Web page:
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Fraud*
According to the Collins English Dictionary 10th Edition fraud can be defined as: "deceit, trickery, sharp practice, or breach of confidence, perpetrated for profit or to gain some unfair or dishonest advantage".[1] In the broadest sense, a fraud is an intentional deception made for personal gain or to damage another individual; the related adjective is fraudulent. The specific legal definition varies by legal jurisdiction. Fraud is a crime, and also a civil law violation. Defrauding people or entities of money or valuables is a common purpose of fraud, but there have also been fraudulent "discoveries", e.g. in science, to gain prestige rather than immediate monetary gain
*As defined in Wikipedia

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Tuesday, July 31, 2012

Goldman Sachs's Accounting Control Fraud

Comment by JEHR:

I wish that someone would read this essay to Bernanke, Geithner and Blankfein as the biggest loudest rant of them all. It should be played like “Noriega music” until it recreates the insanity which has been brought to us by these “fine gentlemen.”

The War against the Regulatory Cops on the Bank Beat
By William K. Black - New Economic Perspectives (posted by Devin Smith)
. . . .
Epidemics of accounting control fraud and the bubbles they hyper-inflate are the Achilles’ heel of econometrics, neo-classical economic theory, and neo-classical praxis.  They all become perverse in the control fraud context.  Accounting control fraud is a “sure thing” – it is guaranteed to lead to record reported (albeit fictional) income in the near term.  This causes econometric studies to report mythical results.  Whatever business practices best aid accounting fraud will have the strongest positive correlation with reported income – until the frauds collapse and the true (negative) “sign” of the correlation between accounting fraud and income emerges in the “hard data.”  The real sign of the correlation emerges far too late for effective supervisory intervention and policy reforms that could end the criminogenic environment.  During the critical years that the fraud epidemic and bubble could be stemmed, econometric studies based on “hard data” will support the worst possible policies.  They will suggest that all is well – the frauds are highly profitable.  Economists will argue that the agency should encourage the business practices that optimize accounting fraud.  When there is an epidemic of accounting control fraud, econometricians will be the last to recognize idiosyncratic and systemic risk.  Bank examiners will, as always, produce the earliest warnings of idiosyncratic and systemic risk and failures.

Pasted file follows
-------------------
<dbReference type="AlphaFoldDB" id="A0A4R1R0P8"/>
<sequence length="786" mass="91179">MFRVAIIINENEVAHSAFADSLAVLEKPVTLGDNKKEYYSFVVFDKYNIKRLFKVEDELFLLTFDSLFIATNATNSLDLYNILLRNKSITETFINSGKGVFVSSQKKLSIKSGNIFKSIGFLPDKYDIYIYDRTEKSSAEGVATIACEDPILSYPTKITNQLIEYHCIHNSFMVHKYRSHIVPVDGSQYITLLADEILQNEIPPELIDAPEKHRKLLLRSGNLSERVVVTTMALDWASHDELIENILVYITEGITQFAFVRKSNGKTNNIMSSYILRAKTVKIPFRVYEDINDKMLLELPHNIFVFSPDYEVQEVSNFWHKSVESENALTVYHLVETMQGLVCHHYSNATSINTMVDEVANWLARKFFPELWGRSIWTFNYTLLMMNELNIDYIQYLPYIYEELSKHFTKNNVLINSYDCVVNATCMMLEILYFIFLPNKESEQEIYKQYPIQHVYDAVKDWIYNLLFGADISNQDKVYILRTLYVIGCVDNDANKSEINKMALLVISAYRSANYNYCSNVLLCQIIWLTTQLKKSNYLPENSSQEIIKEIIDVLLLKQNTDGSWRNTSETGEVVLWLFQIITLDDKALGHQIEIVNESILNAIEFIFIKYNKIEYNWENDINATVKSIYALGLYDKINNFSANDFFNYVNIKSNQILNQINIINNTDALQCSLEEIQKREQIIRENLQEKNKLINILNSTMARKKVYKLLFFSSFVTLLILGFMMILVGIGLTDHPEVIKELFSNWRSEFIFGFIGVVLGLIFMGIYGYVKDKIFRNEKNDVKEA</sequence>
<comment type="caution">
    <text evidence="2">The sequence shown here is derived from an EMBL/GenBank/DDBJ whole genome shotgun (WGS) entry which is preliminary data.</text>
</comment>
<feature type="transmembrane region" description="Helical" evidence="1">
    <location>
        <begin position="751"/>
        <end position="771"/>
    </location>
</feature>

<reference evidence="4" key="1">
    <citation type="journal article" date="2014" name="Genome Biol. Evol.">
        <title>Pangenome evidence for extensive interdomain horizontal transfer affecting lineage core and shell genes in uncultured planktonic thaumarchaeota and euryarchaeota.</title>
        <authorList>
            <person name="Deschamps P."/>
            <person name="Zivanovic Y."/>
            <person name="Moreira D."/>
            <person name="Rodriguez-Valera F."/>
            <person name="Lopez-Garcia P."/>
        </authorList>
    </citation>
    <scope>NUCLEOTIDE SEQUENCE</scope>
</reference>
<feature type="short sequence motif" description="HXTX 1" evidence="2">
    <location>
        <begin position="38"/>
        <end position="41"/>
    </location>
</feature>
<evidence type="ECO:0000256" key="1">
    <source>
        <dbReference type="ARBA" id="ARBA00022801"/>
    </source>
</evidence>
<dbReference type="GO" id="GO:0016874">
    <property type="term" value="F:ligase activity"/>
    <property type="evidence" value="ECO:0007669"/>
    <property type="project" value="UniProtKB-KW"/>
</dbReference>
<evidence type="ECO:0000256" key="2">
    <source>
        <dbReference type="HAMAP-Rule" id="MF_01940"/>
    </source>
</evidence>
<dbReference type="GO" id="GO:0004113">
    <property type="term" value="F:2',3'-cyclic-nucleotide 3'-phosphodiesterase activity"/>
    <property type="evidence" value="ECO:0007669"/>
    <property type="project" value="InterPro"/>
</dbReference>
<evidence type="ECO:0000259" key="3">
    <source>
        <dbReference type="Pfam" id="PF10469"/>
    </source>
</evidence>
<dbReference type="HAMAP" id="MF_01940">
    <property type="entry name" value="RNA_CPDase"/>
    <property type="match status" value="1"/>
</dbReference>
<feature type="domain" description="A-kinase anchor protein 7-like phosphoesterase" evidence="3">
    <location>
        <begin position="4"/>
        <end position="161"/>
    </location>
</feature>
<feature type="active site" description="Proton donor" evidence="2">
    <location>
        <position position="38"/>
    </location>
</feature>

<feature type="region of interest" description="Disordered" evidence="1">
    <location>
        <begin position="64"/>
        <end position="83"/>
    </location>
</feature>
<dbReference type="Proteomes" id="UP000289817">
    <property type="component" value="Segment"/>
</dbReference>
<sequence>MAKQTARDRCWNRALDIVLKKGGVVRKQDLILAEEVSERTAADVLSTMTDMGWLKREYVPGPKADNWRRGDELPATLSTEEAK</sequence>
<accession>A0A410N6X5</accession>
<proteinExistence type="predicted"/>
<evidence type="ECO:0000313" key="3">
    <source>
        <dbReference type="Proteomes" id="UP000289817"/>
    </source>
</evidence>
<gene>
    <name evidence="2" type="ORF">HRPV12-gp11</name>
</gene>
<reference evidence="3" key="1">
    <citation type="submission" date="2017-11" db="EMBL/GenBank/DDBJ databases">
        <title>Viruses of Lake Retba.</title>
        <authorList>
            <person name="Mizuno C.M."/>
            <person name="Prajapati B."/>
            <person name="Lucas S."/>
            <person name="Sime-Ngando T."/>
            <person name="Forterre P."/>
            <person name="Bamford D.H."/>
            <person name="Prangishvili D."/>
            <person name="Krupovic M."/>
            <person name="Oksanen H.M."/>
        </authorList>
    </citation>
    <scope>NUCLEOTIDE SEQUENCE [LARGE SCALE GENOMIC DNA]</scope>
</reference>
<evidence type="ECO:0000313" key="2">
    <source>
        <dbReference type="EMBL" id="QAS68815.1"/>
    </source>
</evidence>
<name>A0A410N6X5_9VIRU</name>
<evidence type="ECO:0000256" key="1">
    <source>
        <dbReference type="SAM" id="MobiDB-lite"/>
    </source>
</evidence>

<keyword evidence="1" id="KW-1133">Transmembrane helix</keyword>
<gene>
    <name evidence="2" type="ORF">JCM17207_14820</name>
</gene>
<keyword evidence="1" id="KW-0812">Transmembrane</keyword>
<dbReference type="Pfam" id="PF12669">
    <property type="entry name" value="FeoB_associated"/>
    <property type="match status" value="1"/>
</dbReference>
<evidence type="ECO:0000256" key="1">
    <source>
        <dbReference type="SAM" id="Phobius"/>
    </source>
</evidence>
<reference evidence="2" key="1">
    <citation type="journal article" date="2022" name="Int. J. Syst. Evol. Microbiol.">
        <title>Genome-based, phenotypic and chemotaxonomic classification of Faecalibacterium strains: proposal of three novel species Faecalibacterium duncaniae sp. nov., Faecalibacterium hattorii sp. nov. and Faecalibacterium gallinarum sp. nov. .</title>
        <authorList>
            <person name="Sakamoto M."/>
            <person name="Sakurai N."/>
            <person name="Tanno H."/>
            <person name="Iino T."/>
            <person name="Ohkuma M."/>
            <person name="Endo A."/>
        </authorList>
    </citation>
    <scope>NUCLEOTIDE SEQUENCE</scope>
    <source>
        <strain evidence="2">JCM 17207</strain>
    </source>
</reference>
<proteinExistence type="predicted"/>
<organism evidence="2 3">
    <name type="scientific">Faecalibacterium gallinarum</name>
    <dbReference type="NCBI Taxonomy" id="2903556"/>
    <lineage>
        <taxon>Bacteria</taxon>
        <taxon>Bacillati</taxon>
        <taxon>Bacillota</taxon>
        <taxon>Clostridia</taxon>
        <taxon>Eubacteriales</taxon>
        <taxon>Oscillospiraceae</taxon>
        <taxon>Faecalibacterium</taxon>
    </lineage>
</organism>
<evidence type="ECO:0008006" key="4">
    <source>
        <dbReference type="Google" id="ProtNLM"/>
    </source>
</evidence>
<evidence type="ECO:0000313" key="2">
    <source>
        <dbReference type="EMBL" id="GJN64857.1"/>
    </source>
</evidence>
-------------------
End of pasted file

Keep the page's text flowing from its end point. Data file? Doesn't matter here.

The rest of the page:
Any regulator who believes that the numbers provided by banks and their non-independent professionals are “hard data” is a regulator who will fail catastrophically.  Believing that fiction is fact fits into two of the Fed’s greatest weaknesses – it relies on economists and econometrics to drive supervision and policy.  The Federal Reserve economists believe in the perennially falsified economic dogma of markets that automatically exclude fraud.

The LIBOR and HSBC scandals simply confirm that the largest banks in the world will repeatedly violate the law and lie if they believe they can get away with it.  The only entity that should consistently have the incentive to tell senior regulators the truth about problem and fraudulent banks are the examiners.  Similarly, banks with honest senior leaders should love the independence of examines.  Blankfein is right about examiners – they “don’t work for us.”  That is why they are uniquely valuable.  Examiners routinely speak truth to power.  The author has no clue how rare and how valuable that is to an honest bank’s senior managers, to senior regulators, and the nation.  The author also has [an] idea how threatening a trait it is to the CEO running a control fraud.

Read the entire essay here 

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